On Catholicism and Growing Up


I grew up in a predominantly Catholic country. My parents would drag my siblings and I to Church every Sunday. We’d do Catholic traditions every year, such as visiting churches during Holy Week, praying the rosary as a family, and many others. Growing up in a Catholic country means that the faith is almost enforced upon you in every waking breath. My English teacher would tell an eleven year old me to capitalize the word “God” in my essays, because I would go to hell. I went to an all-girls school that was ran by nuns, and they would repeatedly preach about abstaining from premarital sex, that “God hates homosexuals” because it is vile. I remember them scolding a friend of mine from hugging me, because we were “too close” and that it’s wrong. As I grew older, I started asking questions. If God was full of kindness and love and compassion, then why was His church preaching so much hate?

“Ssssh,” someone hissed. We weren’t allowed to ask questions in the Church.

We were not allowed to ask questions, it seems. We were simply told to obey and believe and accept.

Eventually, I fell out of my religion and stopped going to Church. I couldn’t bring myself to go and hear about how the reproductive health bill that the government in my country was trying to pass was “anti-Bible” (it’s not. it’s a bill that is meant to help women), how homosexuality was a sin. I have friends who are part of the LGBTQ+ community, and they’re the kindest, loving people I know. I attended a friend’s wedding and was shocked when the priest told her to be “submissive”, and had traumatic flashbacks of my parents’ abusive relationship. I deviated from the Church because I simply no longer agree with what they were teaching, and decided to approach my relationship with God on my own. 

I deviated from the Church because I simply no longer agree with what they were teaching, and decided to approach my relationship with God on my own. 

Fast forward to years later when I moved on the opposite side of the world and attended a Catholic university. I had expectations, and they all shattered immensely because in here, the religion was taught and approached a lot differently.

I attended mass for the first time in years and I didn’t know what to expect. But it was my birthday, and I wanted to thank God for another year in my life. And it was… refreshing? Enthralling? to hear about kindness and love and most of all, acceptance of others, regardless. Because the teaching was that Jesus taught about how Church is open to everyone. And for the first time, I felt right with Catholicism.

And for the first time, I felt right with Catholicism.

I read up more on theology and took Biblical scholarly studies at University. My theological studies were eons different from how Catholicism was taught in the Philippines. We were taught about how social justice is part of the Church’s mission, because caring for others is simply the mission of the Church. We were taught how it’s the Magisterium’s responsibility to redefine certain notions about Catholicism so that it can adapt and be applied to the contemporary world. We were taught about how Catholicism and feminism can come together, how Jesus himself wanted to challenge and change women’s societal roles, because He wanted them to become more. Most of all, we were encouraged to ask questions, because it helps us understand our religion better.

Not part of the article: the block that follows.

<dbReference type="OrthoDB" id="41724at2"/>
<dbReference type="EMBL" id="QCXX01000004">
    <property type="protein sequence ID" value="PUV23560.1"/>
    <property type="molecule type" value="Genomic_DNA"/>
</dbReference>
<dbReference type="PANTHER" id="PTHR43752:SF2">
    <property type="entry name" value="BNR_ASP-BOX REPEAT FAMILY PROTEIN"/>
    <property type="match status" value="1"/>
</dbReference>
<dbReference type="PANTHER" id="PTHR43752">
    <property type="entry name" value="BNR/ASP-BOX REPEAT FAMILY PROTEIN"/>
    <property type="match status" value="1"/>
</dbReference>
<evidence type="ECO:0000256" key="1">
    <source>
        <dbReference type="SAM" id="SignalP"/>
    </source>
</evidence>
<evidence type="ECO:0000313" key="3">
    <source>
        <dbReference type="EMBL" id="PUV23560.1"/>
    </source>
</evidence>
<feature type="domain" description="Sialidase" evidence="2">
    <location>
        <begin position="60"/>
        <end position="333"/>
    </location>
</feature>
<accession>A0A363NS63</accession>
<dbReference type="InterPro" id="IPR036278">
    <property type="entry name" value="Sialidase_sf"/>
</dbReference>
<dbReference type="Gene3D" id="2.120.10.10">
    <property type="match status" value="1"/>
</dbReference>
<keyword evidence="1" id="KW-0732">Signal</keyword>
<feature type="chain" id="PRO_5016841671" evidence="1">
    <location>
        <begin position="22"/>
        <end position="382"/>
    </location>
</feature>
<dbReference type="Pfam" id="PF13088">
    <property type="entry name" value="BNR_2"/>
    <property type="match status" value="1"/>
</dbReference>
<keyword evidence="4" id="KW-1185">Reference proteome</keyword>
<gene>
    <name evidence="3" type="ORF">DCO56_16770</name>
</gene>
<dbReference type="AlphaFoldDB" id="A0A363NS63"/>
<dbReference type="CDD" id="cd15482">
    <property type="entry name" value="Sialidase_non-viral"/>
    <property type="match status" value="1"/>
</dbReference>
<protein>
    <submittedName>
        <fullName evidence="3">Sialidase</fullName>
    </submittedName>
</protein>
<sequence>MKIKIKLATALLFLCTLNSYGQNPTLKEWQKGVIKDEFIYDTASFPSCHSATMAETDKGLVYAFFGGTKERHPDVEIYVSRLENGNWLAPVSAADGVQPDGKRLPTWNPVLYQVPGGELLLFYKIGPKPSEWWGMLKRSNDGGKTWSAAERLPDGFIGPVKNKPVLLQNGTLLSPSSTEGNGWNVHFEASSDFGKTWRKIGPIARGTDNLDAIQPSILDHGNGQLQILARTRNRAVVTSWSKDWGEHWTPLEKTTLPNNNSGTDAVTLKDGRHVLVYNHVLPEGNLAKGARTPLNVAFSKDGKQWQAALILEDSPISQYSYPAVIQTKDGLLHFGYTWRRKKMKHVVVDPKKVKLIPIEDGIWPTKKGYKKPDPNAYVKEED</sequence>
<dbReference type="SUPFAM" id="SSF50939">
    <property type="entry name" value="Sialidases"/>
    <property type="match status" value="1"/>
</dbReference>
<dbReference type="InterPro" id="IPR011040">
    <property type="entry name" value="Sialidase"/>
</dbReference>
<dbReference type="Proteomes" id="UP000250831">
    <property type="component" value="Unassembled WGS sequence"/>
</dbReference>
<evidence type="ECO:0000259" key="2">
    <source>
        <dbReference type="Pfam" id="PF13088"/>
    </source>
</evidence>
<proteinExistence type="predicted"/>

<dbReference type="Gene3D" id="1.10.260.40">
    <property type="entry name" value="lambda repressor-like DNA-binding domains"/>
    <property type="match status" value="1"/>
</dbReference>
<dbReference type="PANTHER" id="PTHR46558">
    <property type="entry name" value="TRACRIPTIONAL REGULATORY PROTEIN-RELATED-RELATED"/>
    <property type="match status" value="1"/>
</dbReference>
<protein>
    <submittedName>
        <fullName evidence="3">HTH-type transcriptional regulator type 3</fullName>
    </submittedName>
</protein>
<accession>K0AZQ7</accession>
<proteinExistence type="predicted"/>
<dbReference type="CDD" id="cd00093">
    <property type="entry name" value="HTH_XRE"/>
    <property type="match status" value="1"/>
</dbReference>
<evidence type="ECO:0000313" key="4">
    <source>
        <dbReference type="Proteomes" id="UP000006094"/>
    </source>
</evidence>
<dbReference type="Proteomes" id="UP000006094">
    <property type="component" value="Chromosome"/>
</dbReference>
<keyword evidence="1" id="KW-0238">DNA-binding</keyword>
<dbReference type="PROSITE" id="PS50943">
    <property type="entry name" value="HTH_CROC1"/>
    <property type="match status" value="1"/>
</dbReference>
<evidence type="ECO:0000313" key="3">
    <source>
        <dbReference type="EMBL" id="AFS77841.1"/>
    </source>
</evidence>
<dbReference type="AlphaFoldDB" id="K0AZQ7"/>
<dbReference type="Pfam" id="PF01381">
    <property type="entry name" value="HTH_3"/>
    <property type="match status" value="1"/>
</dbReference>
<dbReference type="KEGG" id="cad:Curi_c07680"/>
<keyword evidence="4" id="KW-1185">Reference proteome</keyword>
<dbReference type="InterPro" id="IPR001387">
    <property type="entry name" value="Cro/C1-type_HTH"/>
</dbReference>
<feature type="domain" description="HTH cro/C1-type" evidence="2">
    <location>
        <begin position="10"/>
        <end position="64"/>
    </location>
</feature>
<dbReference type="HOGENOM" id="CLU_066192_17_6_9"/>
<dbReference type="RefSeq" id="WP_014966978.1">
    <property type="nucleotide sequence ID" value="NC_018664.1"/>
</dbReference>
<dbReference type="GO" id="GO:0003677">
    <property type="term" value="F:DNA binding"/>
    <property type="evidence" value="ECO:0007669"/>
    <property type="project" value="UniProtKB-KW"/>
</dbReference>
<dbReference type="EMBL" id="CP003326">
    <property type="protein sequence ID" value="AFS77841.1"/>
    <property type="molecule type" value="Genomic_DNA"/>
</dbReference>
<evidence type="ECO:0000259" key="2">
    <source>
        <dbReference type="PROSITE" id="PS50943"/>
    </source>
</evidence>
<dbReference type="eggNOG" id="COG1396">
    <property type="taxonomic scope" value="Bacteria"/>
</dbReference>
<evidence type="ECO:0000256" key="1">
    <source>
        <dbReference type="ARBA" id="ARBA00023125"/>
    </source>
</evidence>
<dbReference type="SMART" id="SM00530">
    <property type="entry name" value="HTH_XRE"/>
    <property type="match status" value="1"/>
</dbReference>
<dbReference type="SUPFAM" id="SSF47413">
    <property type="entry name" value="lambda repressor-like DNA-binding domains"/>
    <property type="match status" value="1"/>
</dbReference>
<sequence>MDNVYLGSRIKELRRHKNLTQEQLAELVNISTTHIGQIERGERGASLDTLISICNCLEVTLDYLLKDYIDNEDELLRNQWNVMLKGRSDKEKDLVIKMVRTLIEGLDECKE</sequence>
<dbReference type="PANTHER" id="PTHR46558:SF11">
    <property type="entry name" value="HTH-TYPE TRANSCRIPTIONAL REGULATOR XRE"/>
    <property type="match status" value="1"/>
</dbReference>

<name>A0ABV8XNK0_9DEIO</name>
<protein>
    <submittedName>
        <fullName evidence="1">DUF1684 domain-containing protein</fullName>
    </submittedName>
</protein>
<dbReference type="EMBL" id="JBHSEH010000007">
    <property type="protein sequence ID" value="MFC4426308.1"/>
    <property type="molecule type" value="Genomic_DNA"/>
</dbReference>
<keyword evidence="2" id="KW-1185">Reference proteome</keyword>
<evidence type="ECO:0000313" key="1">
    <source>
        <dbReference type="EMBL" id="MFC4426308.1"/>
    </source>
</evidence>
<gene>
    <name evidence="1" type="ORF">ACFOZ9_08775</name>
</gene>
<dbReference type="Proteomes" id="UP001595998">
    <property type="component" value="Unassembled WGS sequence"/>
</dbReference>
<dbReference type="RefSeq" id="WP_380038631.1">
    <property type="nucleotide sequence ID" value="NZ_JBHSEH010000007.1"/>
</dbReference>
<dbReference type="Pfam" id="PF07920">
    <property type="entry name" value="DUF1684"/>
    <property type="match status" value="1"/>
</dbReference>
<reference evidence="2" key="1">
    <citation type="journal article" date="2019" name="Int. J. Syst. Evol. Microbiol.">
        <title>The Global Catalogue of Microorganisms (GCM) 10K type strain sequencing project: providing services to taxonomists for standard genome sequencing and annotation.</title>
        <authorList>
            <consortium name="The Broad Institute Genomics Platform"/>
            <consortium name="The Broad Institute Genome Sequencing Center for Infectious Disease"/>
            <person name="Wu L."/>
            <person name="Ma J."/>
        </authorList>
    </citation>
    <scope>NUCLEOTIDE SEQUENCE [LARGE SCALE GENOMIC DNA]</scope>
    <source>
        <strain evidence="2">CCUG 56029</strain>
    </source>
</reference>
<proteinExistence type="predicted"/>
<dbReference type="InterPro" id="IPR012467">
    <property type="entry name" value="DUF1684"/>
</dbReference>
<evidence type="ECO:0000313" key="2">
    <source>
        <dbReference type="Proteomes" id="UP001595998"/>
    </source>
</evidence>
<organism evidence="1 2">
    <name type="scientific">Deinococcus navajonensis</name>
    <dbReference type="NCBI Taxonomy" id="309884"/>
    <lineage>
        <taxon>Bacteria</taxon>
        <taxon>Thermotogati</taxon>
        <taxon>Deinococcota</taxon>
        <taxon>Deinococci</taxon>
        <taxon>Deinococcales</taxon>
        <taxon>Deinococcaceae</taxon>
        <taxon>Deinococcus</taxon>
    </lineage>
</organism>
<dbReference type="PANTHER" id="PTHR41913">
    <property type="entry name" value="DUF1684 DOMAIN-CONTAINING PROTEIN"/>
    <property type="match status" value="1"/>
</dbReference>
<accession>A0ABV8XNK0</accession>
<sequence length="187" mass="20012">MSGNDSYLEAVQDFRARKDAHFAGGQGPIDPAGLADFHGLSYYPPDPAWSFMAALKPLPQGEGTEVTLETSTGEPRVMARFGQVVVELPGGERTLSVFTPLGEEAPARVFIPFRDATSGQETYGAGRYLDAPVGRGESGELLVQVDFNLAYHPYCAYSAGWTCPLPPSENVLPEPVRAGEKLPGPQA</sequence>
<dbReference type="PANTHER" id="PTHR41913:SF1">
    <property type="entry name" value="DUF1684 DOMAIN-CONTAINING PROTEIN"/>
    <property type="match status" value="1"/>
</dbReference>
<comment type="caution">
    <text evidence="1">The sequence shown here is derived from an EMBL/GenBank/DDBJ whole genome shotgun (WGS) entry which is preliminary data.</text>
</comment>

There’s a lot more that I want to go into, such as the pagan origins of Catholic practices, or how scholarly biblical studies really opened my eyes about the origins of the Bible and how a lot of it is taken out of context today to preach about… things that aren’t really in line with Catholicism. (For instance, there were no implications about how homosexuality is wrong. None. The quote that was often used against it was mistranslated from Hebrew language, it was originally referring to a man lying in bed with a child. It talked about pedophilia, not homosexuality.)

I had more questions. If Spain was the country that brought this religion to the Philippines and as a country, they can be open and progressive, then why can’t the Philippines adapt and be the same? Why are they prohibiting progress under the guise of religion, when the religion supposedly teaches us to be more open, to grow, to care for others?

I found my way back into my Catholic religion once I realized that how it’s approached in my country is a problem. In here, Church leaders acknowledge that the religion is not perfect, and it never started that way either. There were a lot of debates throughout history (such as debating about Jesus’ divine and human identity or Mary’s role as the Mother of Jesus, but not Mother of God). But we grow along with the contemporary world, because it’s part of our journey to understand our religion.

Sadly, it’s not the case back at home. I recently visited the Philippines some time ago and attended mass, and the priest literally mentioned in the homily about how “Death” is an acronym for “Divorce, Euthanasia, Abortion, ‘Total Use of Contraception’, and Homosexuality.” I was horrified. Beyond horrified. Also, what a total lie.

I discussed this with my friends and we talked about how in our history, Spanish friars used the religion to invoke fear among people and kept masses in place. It was always about power, which is why even though it’s been decades since the Spaniards left, the culture in the Philippines remained the same.

I felt more at home with how Catholicism is approached in the Western world. But it truly makes me feel sad about how my home country is out of touch, and I wonder if the Philippines will ever see change.

paperantlers

Cariza is a writer based in Washington, DC. If drinking coffee and writing sad poetry were a personality, it'd be her.

YOU MIGHT ALSO LIKE

LEAVE A COMMENT